Every organization, and possibly each department, may create their own variation of the form. Typically, however, interview evaluation forms include components such as:
Basic details — the date, candidate name and interviewer name, the job title.
An interview rubric — for scoring candidates on each section.
Evaluation criteria or rating explanations — so there is no confusion about scoring.
Interview questions — on core areas, such as appropriate educational qualifications, work experience, interpersonal skills, and knowledge about your company.
Space for adding comments and recommendations — so nobody forgets their thoughts on each applicant.
🔥 Don’t want to build your candidate scorecard from scratch? Download our FREE scorecard template for interviews and check out assessment template library for technical screening.
5 Benefits for creating simple interview evaluation forms
When companies don’t use an evaluation form during the interview process, the process could become more complex and lengthy, resulting in bias creeping in and selecting new hires that may not be a good fit in the long run.
Considering that it takes an average of 42 days to fill a role , anything that drags the process out further will cost the company more time and money.
Plus, to help modernize HR recruiting practices , the team need more quantitative data to make data-driven people decisions. Without a standardized interview evaluation form, the team may rely on gut feel to inform their decisions.
Ultimately, both the business and candidate benefit from this shift to more quantitative data, as it reduces the risk of bias and speeds up the hiring process, among other benefits (like these below).
Standardization is important in recruitment.
By using standardized interview evaluation forms, it provides a level playing field for all candidates. They’re all assessed based on the same criteria , so it’s consistent no matter who is conducting the interview, and the same scoring method makes it more fair for candidates.
As a result, hiring teams can collate candidate data faster and remove any roadblocks that may slow down the recruitment cycle.
2. Reduce bias
Reducing personal bias in the interview process — like scoring someone with a higher score solely because they went to the same uni as you — can help ensure all candidates are treated equally .
The structured approach and exclusion of personal information, such as age and gender, ensures everyone follows the same procedures, and reviews candidates as objectively as possible.
3. Talent records for easy reference
Hiring teams can quickly and easily review the core info about an applicant by revisiting their evaluation form. This is particularly useful if there are hundreds of applicants for a particular role, or the candidate is considered for a future role. What’s more, clear, quantitative records support the teams’ ability to make data-driven decisions.
4. Improve candidate feedback
Candidates always want to know how they’ve performed in an interview. And they don’t want to wait weeks or months to hear whether they were successful or not. Having all relevant info available immediately on the evaluation form makes it quicker and easier to provide feedback to candidates and deliver a good candidate experience .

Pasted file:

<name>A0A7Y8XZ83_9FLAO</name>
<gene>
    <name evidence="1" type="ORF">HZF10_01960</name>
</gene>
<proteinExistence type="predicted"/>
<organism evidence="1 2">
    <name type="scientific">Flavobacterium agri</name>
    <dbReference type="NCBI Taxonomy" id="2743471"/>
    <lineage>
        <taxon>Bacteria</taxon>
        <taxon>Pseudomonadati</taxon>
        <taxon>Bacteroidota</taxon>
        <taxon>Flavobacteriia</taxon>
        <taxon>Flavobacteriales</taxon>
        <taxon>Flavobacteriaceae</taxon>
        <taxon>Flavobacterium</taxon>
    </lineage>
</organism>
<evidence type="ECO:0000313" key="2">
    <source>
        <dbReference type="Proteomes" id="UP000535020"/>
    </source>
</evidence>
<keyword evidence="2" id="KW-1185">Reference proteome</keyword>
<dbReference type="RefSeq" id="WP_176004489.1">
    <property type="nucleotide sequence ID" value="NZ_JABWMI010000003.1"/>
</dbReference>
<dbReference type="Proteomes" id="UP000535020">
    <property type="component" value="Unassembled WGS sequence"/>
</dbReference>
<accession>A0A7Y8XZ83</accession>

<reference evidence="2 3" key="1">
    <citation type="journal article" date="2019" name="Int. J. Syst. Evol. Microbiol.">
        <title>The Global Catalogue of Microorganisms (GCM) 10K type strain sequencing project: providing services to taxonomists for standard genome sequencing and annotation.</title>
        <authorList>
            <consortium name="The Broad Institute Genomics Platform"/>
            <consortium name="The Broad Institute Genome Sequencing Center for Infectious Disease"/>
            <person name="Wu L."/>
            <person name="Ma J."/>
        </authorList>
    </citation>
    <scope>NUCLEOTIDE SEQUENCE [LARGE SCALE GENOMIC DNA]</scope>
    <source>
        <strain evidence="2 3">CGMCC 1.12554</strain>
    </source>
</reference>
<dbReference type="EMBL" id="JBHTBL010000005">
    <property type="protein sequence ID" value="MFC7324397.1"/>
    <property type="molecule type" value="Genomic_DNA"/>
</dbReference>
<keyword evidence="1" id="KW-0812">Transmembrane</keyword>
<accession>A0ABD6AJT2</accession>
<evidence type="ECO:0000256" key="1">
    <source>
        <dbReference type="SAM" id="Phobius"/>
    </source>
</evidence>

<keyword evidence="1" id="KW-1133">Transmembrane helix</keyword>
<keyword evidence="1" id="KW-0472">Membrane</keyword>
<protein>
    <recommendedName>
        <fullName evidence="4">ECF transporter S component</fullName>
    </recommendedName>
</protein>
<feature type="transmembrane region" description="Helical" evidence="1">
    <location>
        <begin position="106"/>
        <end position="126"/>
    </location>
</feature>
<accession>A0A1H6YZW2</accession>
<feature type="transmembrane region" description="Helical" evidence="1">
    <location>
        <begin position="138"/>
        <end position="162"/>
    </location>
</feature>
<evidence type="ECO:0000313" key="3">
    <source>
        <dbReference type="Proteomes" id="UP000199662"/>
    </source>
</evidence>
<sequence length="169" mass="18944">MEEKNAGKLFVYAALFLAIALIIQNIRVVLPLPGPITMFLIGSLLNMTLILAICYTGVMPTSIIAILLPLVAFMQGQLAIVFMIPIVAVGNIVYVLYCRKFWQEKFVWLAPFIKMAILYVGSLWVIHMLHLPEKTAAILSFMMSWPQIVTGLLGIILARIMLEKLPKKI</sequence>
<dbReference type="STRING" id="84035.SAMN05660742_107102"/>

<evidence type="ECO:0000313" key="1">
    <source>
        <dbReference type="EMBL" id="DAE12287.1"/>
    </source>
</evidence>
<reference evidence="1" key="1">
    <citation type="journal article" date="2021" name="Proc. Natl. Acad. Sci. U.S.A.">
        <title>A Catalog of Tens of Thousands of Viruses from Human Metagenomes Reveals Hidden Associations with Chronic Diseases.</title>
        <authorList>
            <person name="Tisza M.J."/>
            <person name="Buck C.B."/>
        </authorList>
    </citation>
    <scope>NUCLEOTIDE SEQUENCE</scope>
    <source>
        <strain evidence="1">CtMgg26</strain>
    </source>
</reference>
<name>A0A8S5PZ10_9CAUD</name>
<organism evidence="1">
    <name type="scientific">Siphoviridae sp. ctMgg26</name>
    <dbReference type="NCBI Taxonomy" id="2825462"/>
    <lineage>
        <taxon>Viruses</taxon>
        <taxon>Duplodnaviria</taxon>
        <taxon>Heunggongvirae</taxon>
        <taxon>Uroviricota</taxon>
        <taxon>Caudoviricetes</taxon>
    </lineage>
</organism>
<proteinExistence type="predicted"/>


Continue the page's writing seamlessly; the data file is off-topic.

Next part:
5. Ensure compliance
Having records of each candidate interview can simplify any compliance or audit processes . Evaluation forms should provide the evidence needed for any HR compliance related issues, such as litigation concerning the fairness of an appointment.
Interview evaluation forms may be a helpful resource, but how do you create ones that everyone can use? Here are a few tips to guide your approach as you create evaluation forms for your organization.
7 Tips for designing an effective candidate interview evaluation form
Your company’s interview evaluation forms should be easy to use and help the hiring team make quick, analytical decisions on which candidates will go to the next step in the recruitment process. Consider these tips to help you kick-start the process.
1. Prep your interviewers
Before you start designing your evaluation form, you may need to prepare some of the interview team beforehand. First time interviewers, especially, may need some basic training on aspects like:
How to conduct interviews
What bias is and how to avoid it
What not to ask in interviews
2. Agree on success criteria
Before designing the interview evaluation form, the team needs to decide what success looks like. In other words, what criteria the ideal candidate for the position will need. For example, a good candidate for a project manager role needs a degree in business management, strong leadership skills , five years’ experience, and excellent problem-solving skills.
The team can decide which particular competencies , experience , skills and other requirements to include. And these will shape the questions that you include on the form.
3. Use an interview rubric
An interview rubric is a crucial part of the form. To get everyone on the same page with the scoring method, the team will need to:
- Quantify the key job skills by using a numerical rating system. For example, a candidate with all five selected skills scores a 5/5.